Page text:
Port Ellen Primary School on Islay has been shortlisted as a finalist in this year’s prestigious Rolls-Royce Science Prize.
The children received a Special Merit for their initial submission before going on to be chosen as one of only six projects to be supported by Rolls-Royce over the next academic year.
The project has been developed to build children’s understanding and experience of engineering, specifically around renewable energy.
Surrounded by sea and subject to regular strong winds, Islay was home to the Limpet Wave Station and the island’s first community wind turbine is now up and running.
Because of this, the project aims to build children’s understanding of renewable energy sources and how clever engineering can address some of the world’s environmental problems. Engineering is an area the school would like to develop and teachers have already started to encourage Engineering Habits of Mind.
As a Cluster Science mentor, Maggie Harrison, who is leading the project, is also hoping to involve other cluster primary schools in the project and work with the Islay Energy Trust.
Maureen MacDonald, Headteacher of Port Ellen Primary, said: “As head teacher at Port Ellen Primary School, it is important that we equip our children with skills for learning, life and work. Through our work in STEM, we have created a culture and environment that enables our learners to apply their thinking in real world applications. Our interdisciplinary methodology in STEM is a creative and inclusive approach which stimulates and motivates the youngest to the oldest learners.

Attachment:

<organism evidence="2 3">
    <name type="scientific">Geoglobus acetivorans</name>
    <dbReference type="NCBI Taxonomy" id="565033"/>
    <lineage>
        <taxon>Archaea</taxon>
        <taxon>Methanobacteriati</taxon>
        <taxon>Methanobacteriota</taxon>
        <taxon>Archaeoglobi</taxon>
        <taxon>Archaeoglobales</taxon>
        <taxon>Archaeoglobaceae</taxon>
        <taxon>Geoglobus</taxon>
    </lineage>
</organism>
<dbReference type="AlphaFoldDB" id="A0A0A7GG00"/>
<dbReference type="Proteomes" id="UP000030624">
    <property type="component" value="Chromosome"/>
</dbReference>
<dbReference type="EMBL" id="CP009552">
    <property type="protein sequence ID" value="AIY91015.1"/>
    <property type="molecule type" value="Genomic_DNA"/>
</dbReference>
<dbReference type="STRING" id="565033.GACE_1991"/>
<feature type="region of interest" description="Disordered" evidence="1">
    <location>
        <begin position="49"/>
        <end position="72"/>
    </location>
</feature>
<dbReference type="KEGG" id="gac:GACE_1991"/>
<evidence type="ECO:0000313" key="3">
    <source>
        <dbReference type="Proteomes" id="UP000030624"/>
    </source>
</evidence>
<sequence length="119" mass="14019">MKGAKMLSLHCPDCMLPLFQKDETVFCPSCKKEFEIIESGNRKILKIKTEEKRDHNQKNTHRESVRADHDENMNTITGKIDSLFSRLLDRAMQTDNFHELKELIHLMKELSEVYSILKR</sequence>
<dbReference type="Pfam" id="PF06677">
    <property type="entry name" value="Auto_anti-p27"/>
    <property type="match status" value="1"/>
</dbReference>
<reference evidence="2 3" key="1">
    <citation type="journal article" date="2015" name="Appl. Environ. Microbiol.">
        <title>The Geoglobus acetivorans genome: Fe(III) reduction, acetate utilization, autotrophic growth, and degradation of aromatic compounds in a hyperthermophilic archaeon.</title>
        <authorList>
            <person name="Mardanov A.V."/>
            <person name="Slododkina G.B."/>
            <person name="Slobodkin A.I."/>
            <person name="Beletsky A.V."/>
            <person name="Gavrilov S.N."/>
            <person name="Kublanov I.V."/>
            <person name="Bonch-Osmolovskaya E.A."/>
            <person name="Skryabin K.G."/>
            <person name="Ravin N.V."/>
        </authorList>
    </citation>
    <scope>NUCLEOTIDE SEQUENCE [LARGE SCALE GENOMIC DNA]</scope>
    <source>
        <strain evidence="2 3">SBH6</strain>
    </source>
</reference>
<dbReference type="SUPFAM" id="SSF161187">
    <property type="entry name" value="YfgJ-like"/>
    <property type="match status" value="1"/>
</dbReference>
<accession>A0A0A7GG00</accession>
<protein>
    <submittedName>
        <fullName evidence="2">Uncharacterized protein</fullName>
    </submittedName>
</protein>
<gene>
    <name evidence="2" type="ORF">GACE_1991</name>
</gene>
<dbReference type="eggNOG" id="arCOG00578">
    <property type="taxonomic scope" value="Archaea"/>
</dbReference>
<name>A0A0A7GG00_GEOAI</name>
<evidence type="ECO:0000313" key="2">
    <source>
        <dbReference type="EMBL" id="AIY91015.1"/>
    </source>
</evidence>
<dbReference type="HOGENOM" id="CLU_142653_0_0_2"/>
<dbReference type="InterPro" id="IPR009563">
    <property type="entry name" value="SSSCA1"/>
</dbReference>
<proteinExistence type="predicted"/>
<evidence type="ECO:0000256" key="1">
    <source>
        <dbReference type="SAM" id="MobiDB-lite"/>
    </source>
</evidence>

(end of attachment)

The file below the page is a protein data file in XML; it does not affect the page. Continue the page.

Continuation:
When children are interested and engaged to this level, it not only helps to raise attainment and achievement, it also harnesses the enthusiasm of our parents, partners and community, creating a STEM domino effect. To have reached the final of the Rolls-Royce Science Prize, is testament to the hard work of the staff and the ambitious ethos within the school.”
Neil Chattle, STEM Ambassador from Rolls-Royce, visited the school last week to meet the children and the team involved in the project.
He talked to pupils about his career as an engineer and the children were thrilled to get hands-on experience of jet engine parts and learn about the Bloodhound, a supersonic car powered by a Rolls-Royce jet engine, that will be attempting to break the land speed record.
Neil said: “Being a STEM Ambassador is probably one of the most satisfying and important aspects of my long career at Rolls-Royce. Inspiring the next generation of children and see them engaging and enthusing in science, technology, engineering and mathematics (STEM) subjects is marvellous and great fun too.
“This year as part of my STEM activities, I am mentoring Port Ellen Primary School on the small island of Islay as part of the Finalist of the Rolls-Royce (RR) Science Prize. The engagement and knowledge of all children was wonderful to see during my recent visit and the challenge of building a small RR ‘Bloodhound’ car powered by a balloon, was taken so seriously the children didn’t even hear the school bell for the end the school day. A very satisfying visit and I very much look forwards to returning again in the New Year.”
Chair of the Mid Argyll, Kintyre and the Islands Area Committee, Councillor Robin Currie said: “What an amazing achievement for the children and staff at Port Ellen Primary School. To be shortlisted for such a prestigious award is truly fantastic.
“We want to equip our young people to secure and sustain positive destinations and achieve success in life. STEM subjects are extremely important to this and as our young people grow there will be an increased demand for industry professionals in these subjects. Well done to everyone involved.”